Advanced

Importing Political Polarization? The Electoral Consequences of Rising Trade Exposure

Majlesi, Kaveh LU ; Autor, David ; Dorn, David and Hanson, Gordon (2020) In American Economic Review
Abstract
Has rising import competition contributed to the polarization of U.S. politics? Analyzing multiple measures of political expression and results of congressional and presidential elections spanning the period 2000 through 2016, we find strong though not definitive evidence of an ideological realignment in trade-exposed local labor markets that commences prior to the divisive 2016 U.S. presidential election. Exploiting the exogenous component of rising import competition by China, we find that trade exposed electoral districts simultaneously exhibit growing ideological polarization in some domains—meaning expanding support for both strong-left and strong-right views—and pure rightward shifts in others. Specifically, trade-impacted commuting... (More)
Has rising import competition contributed to the polarization of U.S. politics? Analyzing multiple measures of political expression and results of congressional and presidential elections spanning the period 2000 through 2016, we find strong though not definitive evidence of an ideological realignment in trade-exposed local labor markets that commences prior to the divisive 2016 U.S. presidential election. Exploiting the exogenous component of rising import competition by China, we find that trade exposed electoral districts simultaneously exhibit growing ideological polarization in some domains—meaning expanding support for both strong-left and strong-right views—and pure rightward shifts in others. Specifically, trade-impacted commuting zones or districts saw an increasing market share for the FOX News channel (a rightward shift), stronger ideological polarization in campaign contributions (a polarized shift), and a relative rise in the likelihood of electing a Republican to Congress (a rightward shift). Trade-exposed counties with an initial majority white population became more likely to elect a GOP conservative, while trade-exposed counties with an initial majority-minority population become more likely to elect a liberal Democrat, where in both sets of counties, these gains came at the expense of moderate Democrats (a polarized shift). In presidential elections, counties with greater trade exposure shifted towards the Republican candidate (a rightward shift). These results broadly support an emerging political economy literature that connects adverse economic shocks to sharp ideological realignments that cleave along racial and ethnic lines and induce discrete shifts in political preferences and economic policy. (Less)
Please use this url to cite or link to this publication:
author
; ; and
organization
publishing date
type
Contribution to journal
publication status
in press
subject
in
American Economic Review
publisher
American Economic Association
ISSN
0002-8282
language
English
LU publication?
yes
id
da0ce528-d9f0-4f78-ae30-2086ddc520ac
date added to LUP
2020-02-24 13:49:56
date last changed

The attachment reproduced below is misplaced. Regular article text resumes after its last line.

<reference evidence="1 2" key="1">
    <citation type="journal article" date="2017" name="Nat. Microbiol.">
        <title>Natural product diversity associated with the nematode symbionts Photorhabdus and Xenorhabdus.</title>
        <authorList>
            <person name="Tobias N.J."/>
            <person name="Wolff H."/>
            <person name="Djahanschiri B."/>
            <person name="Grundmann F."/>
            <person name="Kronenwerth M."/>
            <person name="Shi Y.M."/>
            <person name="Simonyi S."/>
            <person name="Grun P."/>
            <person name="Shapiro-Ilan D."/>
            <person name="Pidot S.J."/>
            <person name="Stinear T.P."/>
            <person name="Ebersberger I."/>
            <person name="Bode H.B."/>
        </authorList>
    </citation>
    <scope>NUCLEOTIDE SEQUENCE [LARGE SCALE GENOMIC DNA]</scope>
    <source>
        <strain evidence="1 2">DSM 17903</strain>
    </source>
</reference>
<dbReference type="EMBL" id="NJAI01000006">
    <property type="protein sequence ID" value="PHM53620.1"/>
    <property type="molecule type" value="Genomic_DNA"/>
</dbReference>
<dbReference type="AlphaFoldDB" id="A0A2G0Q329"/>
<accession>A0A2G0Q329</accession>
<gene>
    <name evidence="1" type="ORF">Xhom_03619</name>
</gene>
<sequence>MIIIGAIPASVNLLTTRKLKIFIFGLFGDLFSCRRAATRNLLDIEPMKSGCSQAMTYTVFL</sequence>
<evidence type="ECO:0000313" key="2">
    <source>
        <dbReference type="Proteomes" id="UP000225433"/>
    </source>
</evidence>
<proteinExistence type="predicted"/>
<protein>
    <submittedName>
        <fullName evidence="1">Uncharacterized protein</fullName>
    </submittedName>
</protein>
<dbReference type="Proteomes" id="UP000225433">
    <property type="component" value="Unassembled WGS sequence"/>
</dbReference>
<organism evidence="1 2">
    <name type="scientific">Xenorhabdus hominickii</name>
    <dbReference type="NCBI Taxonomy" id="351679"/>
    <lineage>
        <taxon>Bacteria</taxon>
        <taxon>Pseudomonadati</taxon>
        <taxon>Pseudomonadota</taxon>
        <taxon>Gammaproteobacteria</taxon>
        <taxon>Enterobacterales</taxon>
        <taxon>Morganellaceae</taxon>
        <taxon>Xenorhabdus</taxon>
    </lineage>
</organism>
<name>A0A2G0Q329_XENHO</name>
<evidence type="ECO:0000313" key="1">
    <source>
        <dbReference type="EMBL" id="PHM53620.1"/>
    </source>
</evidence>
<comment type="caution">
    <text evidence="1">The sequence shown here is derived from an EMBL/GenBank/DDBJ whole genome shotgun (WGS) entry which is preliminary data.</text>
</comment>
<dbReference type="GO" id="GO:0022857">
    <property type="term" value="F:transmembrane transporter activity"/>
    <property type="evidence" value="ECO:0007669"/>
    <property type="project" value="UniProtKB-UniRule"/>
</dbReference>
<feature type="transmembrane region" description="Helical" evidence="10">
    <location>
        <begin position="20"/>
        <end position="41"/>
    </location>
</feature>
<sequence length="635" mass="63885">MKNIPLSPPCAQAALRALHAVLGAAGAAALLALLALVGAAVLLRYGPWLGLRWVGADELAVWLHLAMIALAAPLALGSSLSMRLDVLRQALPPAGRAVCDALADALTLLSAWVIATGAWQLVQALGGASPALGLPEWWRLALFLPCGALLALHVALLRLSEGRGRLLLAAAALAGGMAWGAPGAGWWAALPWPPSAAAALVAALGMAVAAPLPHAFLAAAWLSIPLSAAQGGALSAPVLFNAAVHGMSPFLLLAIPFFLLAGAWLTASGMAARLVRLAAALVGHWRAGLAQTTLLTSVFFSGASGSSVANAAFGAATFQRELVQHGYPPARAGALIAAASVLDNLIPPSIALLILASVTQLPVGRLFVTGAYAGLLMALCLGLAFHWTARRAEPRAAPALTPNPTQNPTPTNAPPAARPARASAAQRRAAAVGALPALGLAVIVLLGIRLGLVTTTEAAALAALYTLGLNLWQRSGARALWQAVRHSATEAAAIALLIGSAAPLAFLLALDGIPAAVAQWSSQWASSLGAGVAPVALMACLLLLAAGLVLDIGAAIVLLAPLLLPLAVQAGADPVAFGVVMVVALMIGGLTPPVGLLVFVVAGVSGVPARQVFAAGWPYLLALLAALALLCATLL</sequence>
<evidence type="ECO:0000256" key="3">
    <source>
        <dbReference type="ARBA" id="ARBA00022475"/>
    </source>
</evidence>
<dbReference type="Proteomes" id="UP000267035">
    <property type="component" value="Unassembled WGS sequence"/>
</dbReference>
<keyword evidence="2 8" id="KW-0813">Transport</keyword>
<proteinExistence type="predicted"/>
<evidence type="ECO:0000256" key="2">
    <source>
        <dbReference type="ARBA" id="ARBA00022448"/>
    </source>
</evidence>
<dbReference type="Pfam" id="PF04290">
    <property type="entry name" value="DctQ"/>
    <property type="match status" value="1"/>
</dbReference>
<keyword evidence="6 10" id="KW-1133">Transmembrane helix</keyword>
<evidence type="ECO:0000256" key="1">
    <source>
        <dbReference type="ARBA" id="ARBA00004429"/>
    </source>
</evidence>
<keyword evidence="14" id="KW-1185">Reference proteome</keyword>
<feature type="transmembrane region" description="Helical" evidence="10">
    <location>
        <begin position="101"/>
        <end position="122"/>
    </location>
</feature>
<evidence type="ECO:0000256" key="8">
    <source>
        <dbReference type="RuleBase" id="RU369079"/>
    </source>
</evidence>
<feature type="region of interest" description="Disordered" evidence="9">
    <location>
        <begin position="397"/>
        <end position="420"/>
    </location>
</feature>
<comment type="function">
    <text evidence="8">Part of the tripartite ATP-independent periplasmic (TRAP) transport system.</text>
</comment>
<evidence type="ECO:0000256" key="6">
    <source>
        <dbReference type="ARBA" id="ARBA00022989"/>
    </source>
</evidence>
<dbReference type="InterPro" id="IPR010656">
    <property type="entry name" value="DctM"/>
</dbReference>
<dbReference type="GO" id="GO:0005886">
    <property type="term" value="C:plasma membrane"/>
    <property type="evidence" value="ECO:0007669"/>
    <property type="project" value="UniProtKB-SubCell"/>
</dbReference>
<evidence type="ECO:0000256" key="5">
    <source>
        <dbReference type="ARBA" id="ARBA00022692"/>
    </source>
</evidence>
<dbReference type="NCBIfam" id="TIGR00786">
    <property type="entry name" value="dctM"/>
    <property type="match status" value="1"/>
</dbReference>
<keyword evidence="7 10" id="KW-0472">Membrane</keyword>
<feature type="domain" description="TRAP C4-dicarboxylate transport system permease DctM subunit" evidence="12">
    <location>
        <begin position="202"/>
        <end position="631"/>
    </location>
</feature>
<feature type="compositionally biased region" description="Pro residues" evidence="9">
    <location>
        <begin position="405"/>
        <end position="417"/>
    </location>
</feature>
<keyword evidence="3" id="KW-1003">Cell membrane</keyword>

2020-02-25 16:01:39
@article{da0ce528-d9f0-4f78-ae30-2086ddc520ac,
  abstract     = {Has rising import competition contributed to the polarization of U.S. politics? Analyzing multiple measures of political expression and results of congressional and presidential elections spanning the period 2000 through 2016, we find strong though not definitive evidence of an ideological realignment in trade-exposed local labor markets that commences prior to the divisive 2016 U.S. presidential election. Exploiting the exogenous component of rising import competition by China, we find that trade exposed electoral districts simultaneously exhibit growing ideological polarization in some domains—meaning expanding support for both strong-left and strong-right views—and pure rightward shifts in others. Specifically, trade-impacted commuting zones or districts saw an increasing market share for the FOX News channel (a rightward shift), stronger ideological polarization in campaign contributions (a polarized shift), and a relative rise in the likelihood of electing a Republican to Congress (a rightward shift). Trade-exposed counties with an initial majority white population became more likely to elect a GOP conservative, while trade-exposed counties with an initial majority-minority population become more likely to elect a liberal Democrat, where in both sets of counties, these gains came at the expense of moderate Democrats (a polarized shift). In presidential elections, counties with greater trade exposure shifted towards the Republican candidate (a rightward shift). These results broadly support an emerging political economy literature that connects adverse economic shocks to sharp ideological realignments that cleave along racial and ethnic lines and induce discrete shifts in political preferences and economic policy.},
  author       = {Majlesi, Kaveh and Autor, David and Dorn, David and Hanson, Gordon},
  issn         = {0002-8282},
  language     = {eng},
  publisher    = {American Economic Association},
  series       = {American Economic Review},
  title        = {Importing Political Polarization? The Electoral Consequences of Rising Trade Exposure},
  year         = {2020},
}